In line with the CBE 2018/19 APP, the CBE hosted its Annual Transformation Indaba on 7-8 February 2019. The theme “Igniting the possibilities…” was aimed at unlocking the Built Environment Skills Pipeline through adequate resource mobilization, skills development and collaborative interventions to drive transformation into the Fourth Industrial Revolution (4IR). On 18 July 2018, the CBE staff and council members participated in a 67-minute programme at the Mamelodi Second Change Recovery Centre to mark Mandela Day; they donated and planted trees with the youth being rehabilitated at the centre.
One of the key challenges was that only two of the six Councils for the Built Environment Professions (CBEPs) submitted their annual performance plans (APPs) to the CBE. The Acts of the six councils do not require them to submit their APPs; they only compelled them to submit their annual reports within six months at the end of each financial year. The non-submission of four of the CBEPs was due to their governance problems which delayed the signing off of the documents. The CBE was addressing this through its meetings with the Registrars and the Presidents of the six CBEPs. The plan was to train their council members to exercise their oversight role over these CBEPs.
Ms Lindy Jansen van Vuuren, Chief Financial Officer, CBE, indicated the entity generated total revenue amounting to R54.669 million. The CBE received a grant allocation of R50.1 million from Department of Public Works and Infrastructure (DPWI) and also received R2.158 million from CBEP levies. Other sources of funding were the operating income of R1.39 million and interest of R1.021 million. The total budgeted expenditure for the year was R54.369 million but theactual expenditure incurred amounted to R55.161 million (overspending by 1.5%). Page 102 of the entity’s annual report included a detailed breakdown of the financial statement.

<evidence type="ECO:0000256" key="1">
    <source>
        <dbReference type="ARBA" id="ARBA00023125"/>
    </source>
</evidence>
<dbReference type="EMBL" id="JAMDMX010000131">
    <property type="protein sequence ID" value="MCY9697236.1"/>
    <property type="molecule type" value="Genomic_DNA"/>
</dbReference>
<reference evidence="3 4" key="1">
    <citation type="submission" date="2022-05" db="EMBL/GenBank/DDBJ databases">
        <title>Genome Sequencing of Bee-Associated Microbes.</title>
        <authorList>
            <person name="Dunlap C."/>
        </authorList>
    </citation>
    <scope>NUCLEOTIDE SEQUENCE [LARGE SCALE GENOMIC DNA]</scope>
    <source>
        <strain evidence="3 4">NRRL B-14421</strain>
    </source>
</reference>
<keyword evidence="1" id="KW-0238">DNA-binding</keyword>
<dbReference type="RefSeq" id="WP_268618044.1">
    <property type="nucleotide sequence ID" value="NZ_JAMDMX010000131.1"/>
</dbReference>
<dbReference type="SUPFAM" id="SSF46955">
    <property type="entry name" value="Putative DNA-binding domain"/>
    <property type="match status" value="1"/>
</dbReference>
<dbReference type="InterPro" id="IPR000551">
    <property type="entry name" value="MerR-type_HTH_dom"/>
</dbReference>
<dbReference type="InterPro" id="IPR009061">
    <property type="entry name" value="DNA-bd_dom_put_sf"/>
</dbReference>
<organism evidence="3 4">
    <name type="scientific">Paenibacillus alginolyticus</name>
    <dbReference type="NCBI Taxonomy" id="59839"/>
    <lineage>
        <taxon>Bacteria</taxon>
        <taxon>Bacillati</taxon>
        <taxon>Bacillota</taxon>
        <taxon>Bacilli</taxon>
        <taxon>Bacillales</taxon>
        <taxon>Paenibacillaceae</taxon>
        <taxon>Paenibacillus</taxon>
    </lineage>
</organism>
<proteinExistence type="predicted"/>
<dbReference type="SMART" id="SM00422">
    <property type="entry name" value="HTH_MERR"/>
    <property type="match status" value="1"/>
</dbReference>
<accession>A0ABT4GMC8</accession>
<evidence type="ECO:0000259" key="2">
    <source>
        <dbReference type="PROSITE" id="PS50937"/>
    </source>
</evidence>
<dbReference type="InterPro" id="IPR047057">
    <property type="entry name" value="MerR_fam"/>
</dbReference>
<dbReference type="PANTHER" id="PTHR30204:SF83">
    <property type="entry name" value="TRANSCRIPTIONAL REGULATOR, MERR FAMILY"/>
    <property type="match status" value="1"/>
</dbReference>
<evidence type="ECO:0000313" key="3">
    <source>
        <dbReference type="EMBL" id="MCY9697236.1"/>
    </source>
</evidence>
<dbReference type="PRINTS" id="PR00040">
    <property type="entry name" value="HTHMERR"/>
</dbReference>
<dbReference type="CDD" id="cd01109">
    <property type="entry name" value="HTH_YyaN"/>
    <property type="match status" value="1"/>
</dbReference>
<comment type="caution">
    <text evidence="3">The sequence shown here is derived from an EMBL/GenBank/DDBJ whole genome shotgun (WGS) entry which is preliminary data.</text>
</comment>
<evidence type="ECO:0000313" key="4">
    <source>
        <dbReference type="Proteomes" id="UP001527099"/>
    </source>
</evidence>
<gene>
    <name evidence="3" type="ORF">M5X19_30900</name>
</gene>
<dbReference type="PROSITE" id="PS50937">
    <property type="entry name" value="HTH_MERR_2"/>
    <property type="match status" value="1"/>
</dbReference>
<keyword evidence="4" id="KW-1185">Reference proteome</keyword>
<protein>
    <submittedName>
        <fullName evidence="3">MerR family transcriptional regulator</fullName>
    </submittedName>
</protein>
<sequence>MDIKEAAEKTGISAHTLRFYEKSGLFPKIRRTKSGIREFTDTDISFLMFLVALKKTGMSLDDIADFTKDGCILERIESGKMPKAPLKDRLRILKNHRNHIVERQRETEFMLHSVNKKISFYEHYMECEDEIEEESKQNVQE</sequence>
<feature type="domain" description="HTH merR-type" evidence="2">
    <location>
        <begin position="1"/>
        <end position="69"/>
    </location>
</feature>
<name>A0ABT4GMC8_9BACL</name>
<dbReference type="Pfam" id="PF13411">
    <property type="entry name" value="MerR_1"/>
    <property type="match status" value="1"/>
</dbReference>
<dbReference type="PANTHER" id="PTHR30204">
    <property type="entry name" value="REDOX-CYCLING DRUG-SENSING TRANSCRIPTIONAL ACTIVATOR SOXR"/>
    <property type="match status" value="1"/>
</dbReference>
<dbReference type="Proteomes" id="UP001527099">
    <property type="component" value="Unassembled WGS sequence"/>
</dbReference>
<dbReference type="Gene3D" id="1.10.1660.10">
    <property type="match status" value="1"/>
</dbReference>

Mr Thring suggested that the students who were placed in the WIL programme should be required to pay back the stipends they received, whether monetarily or through community service.
Mr Thring commended the CBE for obtaining a clean audit for the third consecutive year but expressed concern about the 4% decrease in the entity’s target performance from the previous year. He also asked about the CBE IT governance framework target that was not achieved in FY18/19. What turnaround strategy will be applied in the following year to ensure that this target is achieved?
Mr Thring enquired about the accuracy of the entity’s professional registration statistics. He asked if the entity accounted for professionals who were based abroad. How does CBE keep its record updated?